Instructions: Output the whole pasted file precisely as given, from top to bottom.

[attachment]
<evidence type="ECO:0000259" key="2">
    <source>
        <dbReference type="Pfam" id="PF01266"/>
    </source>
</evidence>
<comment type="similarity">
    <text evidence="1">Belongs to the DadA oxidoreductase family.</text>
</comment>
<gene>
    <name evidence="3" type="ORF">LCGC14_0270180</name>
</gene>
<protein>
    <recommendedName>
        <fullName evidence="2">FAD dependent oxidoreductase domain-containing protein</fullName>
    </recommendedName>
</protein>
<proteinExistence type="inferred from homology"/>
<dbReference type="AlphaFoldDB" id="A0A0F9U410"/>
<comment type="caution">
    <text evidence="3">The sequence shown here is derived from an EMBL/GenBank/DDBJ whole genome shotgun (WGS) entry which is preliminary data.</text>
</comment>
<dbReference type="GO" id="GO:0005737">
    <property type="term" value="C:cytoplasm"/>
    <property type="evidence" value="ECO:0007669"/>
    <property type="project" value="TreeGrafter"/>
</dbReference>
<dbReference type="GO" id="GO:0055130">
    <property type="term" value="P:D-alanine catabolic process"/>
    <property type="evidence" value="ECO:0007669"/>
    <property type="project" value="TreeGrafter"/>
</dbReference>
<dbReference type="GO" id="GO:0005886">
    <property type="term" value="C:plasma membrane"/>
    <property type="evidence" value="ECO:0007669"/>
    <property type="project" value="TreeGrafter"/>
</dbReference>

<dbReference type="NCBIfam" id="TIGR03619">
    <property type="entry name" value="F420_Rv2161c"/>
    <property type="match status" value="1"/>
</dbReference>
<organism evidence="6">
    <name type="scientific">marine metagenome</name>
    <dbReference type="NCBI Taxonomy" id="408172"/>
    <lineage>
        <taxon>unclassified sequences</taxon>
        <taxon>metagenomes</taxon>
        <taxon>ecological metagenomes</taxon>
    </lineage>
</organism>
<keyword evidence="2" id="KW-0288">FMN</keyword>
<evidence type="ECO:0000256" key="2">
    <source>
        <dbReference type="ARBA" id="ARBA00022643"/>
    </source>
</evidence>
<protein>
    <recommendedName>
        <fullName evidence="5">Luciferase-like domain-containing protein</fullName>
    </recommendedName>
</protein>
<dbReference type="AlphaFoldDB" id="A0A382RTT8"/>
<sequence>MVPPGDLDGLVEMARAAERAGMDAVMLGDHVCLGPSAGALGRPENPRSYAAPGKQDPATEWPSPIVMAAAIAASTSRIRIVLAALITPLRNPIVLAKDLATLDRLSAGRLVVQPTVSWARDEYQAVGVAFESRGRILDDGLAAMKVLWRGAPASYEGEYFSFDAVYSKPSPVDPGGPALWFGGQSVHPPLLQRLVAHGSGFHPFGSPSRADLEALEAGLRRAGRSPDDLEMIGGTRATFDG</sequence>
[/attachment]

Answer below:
<evidence type="ECO:0000259" key="2">
    <source>
        <dbReference type="Pfam" id="PF01266"/>
    </source>
</evidence>
<comment type="similarity">
    <text evidence="1">Belongs to the DadA oxidoreductase family.</text>
</comment>
<gene>
    <name evidence="3" type="ORF">LCGC14_0270180</name>
</gene>
<protein>
    <recommendedName>
        <fullName evidence="2">FAD dependent oxidoreductase domain-containing protein</fullName>
    </recommendedName>
</protein>
<proteinExistence type="inferred from homology"/>
<dbReference type="AlphaFoldDB" id="A0A0F9U410"/>
<comment type="caution">
    <text evidence="3">The sequence shown here is derived from an EMBL/GenBank/DDBJ whole genome shotgun (WGS) entry which is preliminary data.</text>
</comment>
<dbReference type="GO" id="GO:0005737">
    <property type="term" value="C:cytoplasm"/>
    <property type="evidence" value="ECO:0007669"/>
    <property type="project" value="TreeGrafter"/>
</dbReference>
<dbReference type="GO" id="GO:0055130">
    <property type="term" value="P:D-alanine catabolic process"/>
    <property type="evidence" value="ECO:0007669"/>
    <property type="project" value="TreeGrafter"/>
</dbReference>
<dbReference type="GO" id="GO:0005886">
    <property type="term" value="C:plasma membrane"/>
    <property type="evidence" value="ECO:0007669"/>
    <property type="project" value="TreeGrafter"/>
</dbReference>

<dbReference type="NCBIfam" id="TIGR03619">
    <property type="entry name" value="F420_Rv2161c"/>
    <property type="match status" value="1"/>
</dbReference>
<organism evidence="6">
    <name type="scientific">marine metagenome</name>
    <dbReference type="NCBI Taxonomy" id="408172"/>
    <lineage>
        <taxon>unclassified sequences</taxon>
        <taxon>metagenomes</taxon>
        <taxon>ecological metagenomes</taxon>
    </lineage>
</organism>
<keyword evidence="2" id="KW-0288">FMN</keyword>
<evidence type="ECO:0000256" key="2">
    <source>
        <dbReference type="ARBA" id="ARBA00022643"/>
    </source>
</evidence>
<protein>
    <recommendedName>
        <fullName evidence="5">Luciferase-like domain-containing protein</fullName>
    </recommendedName>
</protein>
<dbReference type="AlphaFoldDB" id="A0A382RTT8"/>
<sequence>MVPPGDLDGLVEMARAAERAGMDAVMLGDHVCLGPSAGALGRPENPRSYAAPGKQDPATEWPSPIVMAAAIAASTSRIRIVLAALITPLRNPIVLAKDLATLDRLSAGRLVVQPTVSWARDEYQAVGVAFESRGRILDDGLAAMKVLWRGAPASYEGEYFSFDAVYSKPSPVDPGGPALWFGGQSVHPPLLQRLVAHGSGFHPFGSPSRADLEALEAGLRRAGRSPDDLEMIGGTRATFDG</sequence>